Ankerberg: So, spiritual/physical, what kind of way do you expect to see your wife, then?
Habermas: Right now I think she’s existing without a body, but I think we will be together and she will have a body, as I will.
Ankerberg: Explain that.
Habermas: Again, that’s Philippians 3:21.
Ankerberg: Explain that, the intermediate state. In between, what happens? What happens when, “Absent from the body is to be present with the Lord”? [2 Cor 5:6, 8] What does that mean?
Habermas: I think at the moment of death, before the Lord returns, believers are in the presence of the Lord without a physical body. I’ve got a friend, a philosopher buddy, Peter Kreeft at Boston College, who says Plato was right as far as he went, he just didn’t go far enough. Plato believed in a disembodied state. What Plato did not believe in was a re-embodied state. And I think orthodox Jews and Christians share that same hope.
Ankerberg: Alright, Tony, come on back in terms of the information, we’re still debating the question, “Did Jesus Rise from the Dead?” If the disciples saw something, what do you think? With the evidence that they gave, were they lying?
Flew: Oh, good heavens, no. Because lying involves intention.
Ankerberg: So they didn’t intend to lie.
Flew: Well, to lie, you intend to say something which is false.
Ankerberg: Do you think the guys didn’t intend to but gave different information than what they really meant?
Habermas: Well, Tony has mentioned a very key point here. What I indicated earlier was the key list for me on that list of 12, as the disciples had experiences which they believed not lied but they believed they had seen the risen Jesus. The crux of this discussion, I think the closest we will get to an answer is the question, “What did they see?” The disciples claimed it was something visual. Now, Tony’s view, hallucinations and two different kinds, also claim something visual but something visual for which there is no external referent. I think you have a problem here, because if Paul is not a victim of conversion disorder and if the disciples are not good candidates for hallucinations, and yet we admit the disciples thought they saw something, you’re running out of possibilities.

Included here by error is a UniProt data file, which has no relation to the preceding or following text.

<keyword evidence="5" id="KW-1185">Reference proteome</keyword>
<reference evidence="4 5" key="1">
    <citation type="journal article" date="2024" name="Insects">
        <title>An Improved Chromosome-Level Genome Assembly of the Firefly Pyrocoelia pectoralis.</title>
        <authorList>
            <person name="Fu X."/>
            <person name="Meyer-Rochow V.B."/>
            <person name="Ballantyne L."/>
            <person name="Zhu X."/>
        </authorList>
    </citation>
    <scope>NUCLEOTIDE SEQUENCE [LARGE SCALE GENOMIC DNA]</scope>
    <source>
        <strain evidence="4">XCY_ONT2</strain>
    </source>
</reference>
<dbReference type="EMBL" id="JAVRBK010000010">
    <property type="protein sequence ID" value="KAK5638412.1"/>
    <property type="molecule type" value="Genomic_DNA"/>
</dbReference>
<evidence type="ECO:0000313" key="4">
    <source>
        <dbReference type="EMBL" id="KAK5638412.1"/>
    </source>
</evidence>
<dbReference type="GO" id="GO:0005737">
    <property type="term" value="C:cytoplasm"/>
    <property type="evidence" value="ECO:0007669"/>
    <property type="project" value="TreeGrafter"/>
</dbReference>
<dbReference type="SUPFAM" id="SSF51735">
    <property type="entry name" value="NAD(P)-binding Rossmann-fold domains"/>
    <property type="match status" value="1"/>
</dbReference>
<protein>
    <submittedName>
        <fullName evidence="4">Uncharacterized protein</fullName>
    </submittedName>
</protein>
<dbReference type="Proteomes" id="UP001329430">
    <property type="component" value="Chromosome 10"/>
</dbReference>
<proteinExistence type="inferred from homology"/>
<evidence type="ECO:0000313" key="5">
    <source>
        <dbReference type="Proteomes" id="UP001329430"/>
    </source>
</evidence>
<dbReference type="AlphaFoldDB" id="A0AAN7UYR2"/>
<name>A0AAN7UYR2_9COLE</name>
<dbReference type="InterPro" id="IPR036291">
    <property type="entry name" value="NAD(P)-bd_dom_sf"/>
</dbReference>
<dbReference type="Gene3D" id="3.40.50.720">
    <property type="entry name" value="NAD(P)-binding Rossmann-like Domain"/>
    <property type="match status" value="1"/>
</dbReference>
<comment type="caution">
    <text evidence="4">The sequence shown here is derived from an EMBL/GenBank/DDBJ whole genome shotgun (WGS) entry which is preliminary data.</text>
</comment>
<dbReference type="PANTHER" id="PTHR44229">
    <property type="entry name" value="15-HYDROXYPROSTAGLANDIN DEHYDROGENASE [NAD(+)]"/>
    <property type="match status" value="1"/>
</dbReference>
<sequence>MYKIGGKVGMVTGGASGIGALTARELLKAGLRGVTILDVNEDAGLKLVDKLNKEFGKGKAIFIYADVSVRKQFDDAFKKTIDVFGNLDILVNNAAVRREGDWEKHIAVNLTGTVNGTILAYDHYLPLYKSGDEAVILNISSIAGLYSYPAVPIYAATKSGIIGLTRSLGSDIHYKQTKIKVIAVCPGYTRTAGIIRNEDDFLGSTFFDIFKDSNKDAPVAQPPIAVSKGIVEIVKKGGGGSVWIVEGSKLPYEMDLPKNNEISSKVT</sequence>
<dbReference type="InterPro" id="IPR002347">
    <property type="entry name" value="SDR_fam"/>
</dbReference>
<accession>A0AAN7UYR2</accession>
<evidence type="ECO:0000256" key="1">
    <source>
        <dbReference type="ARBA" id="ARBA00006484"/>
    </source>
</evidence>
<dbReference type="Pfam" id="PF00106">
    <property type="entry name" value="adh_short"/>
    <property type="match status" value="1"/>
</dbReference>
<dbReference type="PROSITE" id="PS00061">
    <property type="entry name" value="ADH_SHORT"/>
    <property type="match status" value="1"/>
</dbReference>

Ankerberg: What do you think, Tony?
Flew: Well, it may be that we are here confronted with something for which we have no other experience, because I find… perhaps one has to raise in considering any alleged miracle, what it is rational for you to do depends on what your prior beliefs were. For a person like myself confronted with an apparent miracle, the rational thing is to think that there must be some mistake here. Though I could be persuaded that a miracle occurred, it would need something really very spectacular. But, of course, for people in Jerusalem who were virtually all believing Jews of some sort, either Sadducee or Pharisee or not, the question of what it is rational to believe is entirely different because they all were committed to the idea that a Messiah was going to come and that the Messiah would work miracles and so on. So I think you could argue that it was entirely rational for all these people to believe this is so. And, of course, for Christian believers now it may be rational to take this as a miraculous thing. But it isn’t for me.
Ankerberg: Alright, one final statement.
Habermas: So, if I heard you right, Christians at least are rational in believing the resurrection.
Flew: I think that could be said, yes.
Habermas: I think that’s an incredible admission but an honest admission from an honest man because Tony is a very honest person. I’ve always found him to be that way. But I think that’s great evidence, because if we’re rational, then that means we’ve got reasons for it. Maybe we’ll find out why Tony….
Flew: And reasons for your belief in God, of course.
Habermas: Well, reasons for belief in God, too. I’d like to find out why he doesn’t think those reasons are good tonight.
Ankerberg: Alright, stick with us. We’re going to talk about this more. In our next segment that’s coming up we’re going to talk about the empty tomb and what that has to do with this whole thing. We’ll talk about it then.